Mexico’s President Andrés Manuel López Obrador said Thursday that his administration does not have a policy of censorship or inhibiting freedom of expression after former President Felipe Calderón accused his government of being authoritarian.
“We do not censure anyone. We are not the same as previous governments,” said López Obrador.
“So if someone is saying that we censure, they are lying, they are liars, fakers, hypocrites, because that is the main characteristic of conservatism. The doctrine of conservatives is really hypocrisy,” he added, referring to his predecessor´s administration.
Tensions between López Obrador and Calderón have escalated since they began hurling insults at each other after a corruption scandal involving several former presidents came to light.
Emilio Lozoya, former director of Mexico’s state oil company Petróleos Mexicanos (Pemex), has accused former presidents Enrique Peña Nieto, Felipe Calderon and Carlos Salinas de Gortari as well as other former high-level officials of taking bribes from Brazilian construction giant Odebrecht, which has admitted paying off politicians in various countries in Latin America.
Lozoya, a former top official in Peña Nieto’s 2012 campaign, made the accusations before Mexican prosecutors earlier this month. He said he handled the bribes from Odebrecht on the orders of Peña Nieto and they were funneled into his campaign.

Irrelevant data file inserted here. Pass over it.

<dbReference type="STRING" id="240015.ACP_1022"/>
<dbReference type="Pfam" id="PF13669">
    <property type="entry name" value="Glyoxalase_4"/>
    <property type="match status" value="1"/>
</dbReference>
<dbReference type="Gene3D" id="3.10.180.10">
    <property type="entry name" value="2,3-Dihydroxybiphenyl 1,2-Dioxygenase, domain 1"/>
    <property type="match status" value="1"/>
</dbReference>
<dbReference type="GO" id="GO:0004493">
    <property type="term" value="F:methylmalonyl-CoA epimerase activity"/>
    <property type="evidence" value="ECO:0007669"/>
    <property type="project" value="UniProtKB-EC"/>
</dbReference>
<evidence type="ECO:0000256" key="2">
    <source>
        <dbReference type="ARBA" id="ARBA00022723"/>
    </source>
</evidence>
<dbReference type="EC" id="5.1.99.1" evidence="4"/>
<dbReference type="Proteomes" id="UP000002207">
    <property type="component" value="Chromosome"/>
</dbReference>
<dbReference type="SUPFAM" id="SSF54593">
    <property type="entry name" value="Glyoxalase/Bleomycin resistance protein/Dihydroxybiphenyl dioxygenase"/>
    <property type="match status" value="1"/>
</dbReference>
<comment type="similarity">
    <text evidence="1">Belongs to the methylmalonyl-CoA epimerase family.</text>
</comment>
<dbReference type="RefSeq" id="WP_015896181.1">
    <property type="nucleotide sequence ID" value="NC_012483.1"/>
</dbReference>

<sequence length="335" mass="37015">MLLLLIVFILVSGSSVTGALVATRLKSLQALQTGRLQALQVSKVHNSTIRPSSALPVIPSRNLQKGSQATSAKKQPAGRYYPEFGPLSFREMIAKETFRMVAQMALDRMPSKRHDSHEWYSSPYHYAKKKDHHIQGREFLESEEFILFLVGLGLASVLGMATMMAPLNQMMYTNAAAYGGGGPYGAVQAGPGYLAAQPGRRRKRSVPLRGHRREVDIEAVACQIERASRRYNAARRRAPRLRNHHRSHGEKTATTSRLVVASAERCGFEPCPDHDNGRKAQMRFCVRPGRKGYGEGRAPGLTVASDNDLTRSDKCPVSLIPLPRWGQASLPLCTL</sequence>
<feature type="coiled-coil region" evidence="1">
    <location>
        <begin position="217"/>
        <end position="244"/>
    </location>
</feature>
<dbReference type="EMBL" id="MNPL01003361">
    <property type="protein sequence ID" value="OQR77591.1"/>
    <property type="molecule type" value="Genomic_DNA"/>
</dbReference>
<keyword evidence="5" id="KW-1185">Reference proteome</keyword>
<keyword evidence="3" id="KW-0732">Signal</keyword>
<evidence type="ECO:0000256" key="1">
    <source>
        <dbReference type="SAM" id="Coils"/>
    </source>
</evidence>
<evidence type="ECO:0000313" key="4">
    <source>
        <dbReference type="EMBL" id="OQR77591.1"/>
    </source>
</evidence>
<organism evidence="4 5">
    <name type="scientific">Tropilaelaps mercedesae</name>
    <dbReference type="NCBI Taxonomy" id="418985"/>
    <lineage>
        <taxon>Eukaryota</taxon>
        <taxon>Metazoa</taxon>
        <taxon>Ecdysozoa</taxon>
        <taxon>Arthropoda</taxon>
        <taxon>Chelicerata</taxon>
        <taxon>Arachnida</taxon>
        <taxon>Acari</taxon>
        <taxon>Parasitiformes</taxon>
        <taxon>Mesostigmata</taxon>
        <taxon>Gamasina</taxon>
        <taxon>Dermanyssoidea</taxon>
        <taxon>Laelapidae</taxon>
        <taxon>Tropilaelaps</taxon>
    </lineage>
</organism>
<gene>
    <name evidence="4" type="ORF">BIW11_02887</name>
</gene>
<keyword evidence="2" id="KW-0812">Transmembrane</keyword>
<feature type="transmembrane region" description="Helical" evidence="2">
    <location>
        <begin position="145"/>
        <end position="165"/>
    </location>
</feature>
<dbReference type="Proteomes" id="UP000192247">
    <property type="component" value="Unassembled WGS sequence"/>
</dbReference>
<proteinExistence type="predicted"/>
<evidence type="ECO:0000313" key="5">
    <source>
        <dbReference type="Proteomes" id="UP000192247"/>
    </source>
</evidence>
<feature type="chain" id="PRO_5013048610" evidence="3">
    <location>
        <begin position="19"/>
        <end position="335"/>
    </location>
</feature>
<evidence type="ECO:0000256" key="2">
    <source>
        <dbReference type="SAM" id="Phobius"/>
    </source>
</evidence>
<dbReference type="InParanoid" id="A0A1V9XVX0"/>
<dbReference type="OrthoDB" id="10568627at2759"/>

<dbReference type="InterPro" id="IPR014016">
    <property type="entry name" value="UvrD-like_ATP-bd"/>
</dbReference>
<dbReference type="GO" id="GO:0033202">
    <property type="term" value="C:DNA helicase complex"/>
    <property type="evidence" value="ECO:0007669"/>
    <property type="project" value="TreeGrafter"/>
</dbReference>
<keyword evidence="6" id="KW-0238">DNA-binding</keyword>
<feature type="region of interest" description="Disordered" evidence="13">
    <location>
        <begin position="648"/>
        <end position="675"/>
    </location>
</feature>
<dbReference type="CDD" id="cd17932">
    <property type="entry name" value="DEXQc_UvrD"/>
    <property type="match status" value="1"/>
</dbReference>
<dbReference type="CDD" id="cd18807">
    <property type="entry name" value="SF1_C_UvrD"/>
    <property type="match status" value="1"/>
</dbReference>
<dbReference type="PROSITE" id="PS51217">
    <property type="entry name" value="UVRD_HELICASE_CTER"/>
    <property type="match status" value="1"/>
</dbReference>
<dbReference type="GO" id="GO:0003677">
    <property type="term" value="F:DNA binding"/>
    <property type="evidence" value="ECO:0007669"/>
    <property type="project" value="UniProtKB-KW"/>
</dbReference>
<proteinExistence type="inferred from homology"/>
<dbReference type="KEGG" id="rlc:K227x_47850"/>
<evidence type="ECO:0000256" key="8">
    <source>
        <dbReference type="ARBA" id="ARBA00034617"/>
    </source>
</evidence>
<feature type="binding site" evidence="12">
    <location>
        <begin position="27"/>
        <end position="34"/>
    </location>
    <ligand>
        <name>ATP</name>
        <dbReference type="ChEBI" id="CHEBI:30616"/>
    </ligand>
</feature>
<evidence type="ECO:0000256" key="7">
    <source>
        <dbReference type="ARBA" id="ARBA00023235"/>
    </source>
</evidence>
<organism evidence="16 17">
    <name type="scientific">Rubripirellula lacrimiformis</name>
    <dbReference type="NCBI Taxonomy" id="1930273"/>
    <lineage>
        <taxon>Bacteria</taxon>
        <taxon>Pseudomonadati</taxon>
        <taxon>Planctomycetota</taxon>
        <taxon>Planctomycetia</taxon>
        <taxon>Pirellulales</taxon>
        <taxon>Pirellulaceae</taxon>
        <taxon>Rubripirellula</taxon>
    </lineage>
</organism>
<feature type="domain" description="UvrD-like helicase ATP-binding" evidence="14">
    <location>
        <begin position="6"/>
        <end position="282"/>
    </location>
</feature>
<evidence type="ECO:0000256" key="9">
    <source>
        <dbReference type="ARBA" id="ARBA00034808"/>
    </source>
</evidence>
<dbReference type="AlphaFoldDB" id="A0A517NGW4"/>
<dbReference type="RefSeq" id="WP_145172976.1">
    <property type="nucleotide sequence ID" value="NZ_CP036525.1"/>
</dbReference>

He said in the lawsuit he presented that Odebrecht had a relevant role in the Peña Nieto government but also in the government of Calderón.
López Obrador has made fighting corruption a hallmark of his administration and has criticized his predecessors on several occasions for endemic corruption, which he described as “Mexico’s main problem,” and for allowing drug cartels to thrive.
Calderón responded that “Lozoya is used by López Obrador as an instrument of revenge and political persecution. He is not interested in justice, but in lynching, making ridiculous accusations in my case,” he said on his Twitter account.
The president has also said that a referendum on whether to allow former Mexican presidents to face trial could be held at the same time as mid-term congressional elections next year.
“What I propose is that at the same time as the Prosecutor’s Office and the judiciary are resolving the responsibility of the presidents, a referendum can be conducted so that the people are the ones to decide,” said Lopéz Obrador.
Calderón responded by saying that only laws could bring him to trial, ‘not a referendum,’ and assured that all this was a campaign of political persecution against him, orchestrated by the president.
Lozoya, who fled to Spain after being accused of receiving bribes from Odebrecht, was extradited in July to face corruption charges in Mexico. Lopéz Obrador said his extradition would “clean up corruption” in the country.
Some accuse Lopéz Obrador of focusing on the corruption charges to distract from this handling of the coronavirus pandemic and record levels of violent crime in the country.
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